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Care Quality Commission report says residents at Winchester House in Minster-on-Sea, Sheerness, not kept safe from risk of choking, constipation, epilepsy and challenging behaviour


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A damning report says residents at a Kent care home were "not consistently kept safe from risks" such as choking, constipation, epilepsy and challenging behaviour.

The stark concerns about Winchester House on Minster Road, Minster-on-Sea, Sheerness, have been raised by Care Quality Commission (CQC) inspectors.

Winchester House on Minster Road, Minster-on-Sea, Sheerness. Picture: Google Maps
Winchester House on Minster Road, Minster-on-Sea, Sheerness. Picture: Google Maps

While they accepted some positive changes had been made by new management, every area when operating this type of service - being safe, effective, caring, responsive and well-led - was identified as “requires improvement” at the home which is run by Achieve Together Limited. It cares for adults aged 65 and under with learning and physical disabilities and can support up to 11 people.

An overall summary of the inspectors’ recently-published report said: “People were not consistently kept safe from risk of harm.

“We found risks relating to constipation, epilepsy, choking and behaviours that may challenge that could have been managed more safely.

“Staff did not always have the right training to carry out their role. Staff had not received regular supervision and appraisal, although the new manager had started to address this.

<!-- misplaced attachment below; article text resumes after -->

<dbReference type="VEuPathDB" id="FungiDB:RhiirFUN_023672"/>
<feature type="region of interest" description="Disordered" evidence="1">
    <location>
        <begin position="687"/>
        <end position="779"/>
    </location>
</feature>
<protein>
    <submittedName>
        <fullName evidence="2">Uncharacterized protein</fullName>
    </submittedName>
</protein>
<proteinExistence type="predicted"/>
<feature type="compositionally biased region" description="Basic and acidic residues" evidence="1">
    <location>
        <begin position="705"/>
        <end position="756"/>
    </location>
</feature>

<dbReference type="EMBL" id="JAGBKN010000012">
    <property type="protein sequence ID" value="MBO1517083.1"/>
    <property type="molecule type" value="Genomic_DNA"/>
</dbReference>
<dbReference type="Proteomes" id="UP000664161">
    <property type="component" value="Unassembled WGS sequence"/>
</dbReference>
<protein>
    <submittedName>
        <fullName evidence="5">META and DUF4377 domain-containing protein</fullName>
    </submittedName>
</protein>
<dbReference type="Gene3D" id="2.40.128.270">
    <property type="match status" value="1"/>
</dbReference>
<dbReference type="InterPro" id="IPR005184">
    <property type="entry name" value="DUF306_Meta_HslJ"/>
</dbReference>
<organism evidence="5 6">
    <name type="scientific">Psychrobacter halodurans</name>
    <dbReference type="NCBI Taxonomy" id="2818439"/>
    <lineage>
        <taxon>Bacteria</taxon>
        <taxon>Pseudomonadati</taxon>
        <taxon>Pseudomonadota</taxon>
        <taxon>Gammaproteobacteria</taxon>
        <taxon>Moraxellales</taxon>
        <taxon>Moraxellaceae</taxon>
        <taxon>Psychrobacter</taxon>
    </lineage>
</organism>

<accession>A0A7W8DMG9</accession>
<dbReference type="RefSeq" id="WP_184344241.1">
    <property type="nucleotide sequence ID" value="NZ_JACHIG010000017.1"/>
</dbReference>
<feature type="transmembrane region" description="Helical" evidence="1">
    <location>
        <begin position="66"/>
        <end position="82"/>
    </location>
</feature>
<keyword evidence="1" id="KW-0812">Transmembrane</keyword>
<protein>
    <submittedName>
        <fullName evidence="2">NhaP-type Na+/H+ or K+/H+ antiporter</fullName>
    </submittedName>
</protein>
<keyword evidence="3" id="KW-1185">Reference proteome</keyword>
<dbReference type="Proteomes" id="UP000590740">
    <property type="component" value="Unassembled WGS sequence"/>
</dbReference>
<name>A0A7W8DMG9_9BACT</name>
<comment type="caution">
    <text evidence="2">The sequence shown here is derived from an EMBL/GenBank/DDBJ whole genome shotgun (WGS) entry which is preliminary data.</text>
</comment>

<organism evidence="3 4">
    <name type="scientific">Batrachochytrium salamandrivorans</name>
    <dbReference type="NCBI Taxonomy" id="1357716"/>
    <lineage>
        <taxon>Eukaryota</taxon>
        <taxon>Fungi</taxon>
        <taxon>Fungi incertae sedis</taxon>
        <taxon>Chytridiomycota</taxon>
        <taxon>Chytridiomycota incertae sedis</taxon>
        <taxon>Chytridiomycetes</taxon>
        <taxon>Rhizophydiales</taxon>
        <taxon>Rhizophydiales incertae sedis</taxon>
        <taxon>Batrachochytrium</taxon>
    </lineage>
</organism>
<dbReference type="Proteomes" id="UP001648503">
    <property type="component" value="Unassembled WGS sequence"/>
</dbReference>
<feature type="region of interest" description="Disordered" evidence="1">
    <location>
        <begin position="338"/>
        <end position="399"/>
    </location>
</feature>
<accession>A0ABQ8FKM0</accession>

“Some agency staff had not read people's care plans and some did not know about safety information such as fire safety procedures.”

"We found risks relating to constipation, epilepsy, choking and behaviours that may challenge that could have been managed more safely..."

An Achieve Together spokesman said: "We are clear that the standards of provision delivered at the service at this time fell way below the high standards the people we support expect and deserve, and that we know we can provide. We wholeheartedly apologise for this.

"We have worked immediately to implement a robust action plan which urgently addresses the areas for improvement raised recommended by the CQC - all of which we are taking very seriously. Many of these actions have already been undertaken and embedded."

These include delivering enhanced training, establishing more formal supervisions and senior support across the service and even the region for staff.

"To enhance the living environment at the service so that the provision, not only meets people’s needs but supports them to genuinely thrive, we have redecorated the sensory and activity rooms which the people we support are now enjoying - and we are undertaking further improvements and renovations within the service on an ongoing basis to support this," the spokesman added.

"As part of our action plan, we will be continuing to work collaboratively with those we support, their families, the CQC, the council and other stakeholders to ensure that the provision delivered at the service meets everyone’s shared high standards, and so that the people we support can live happy, healthy and meaningful lives."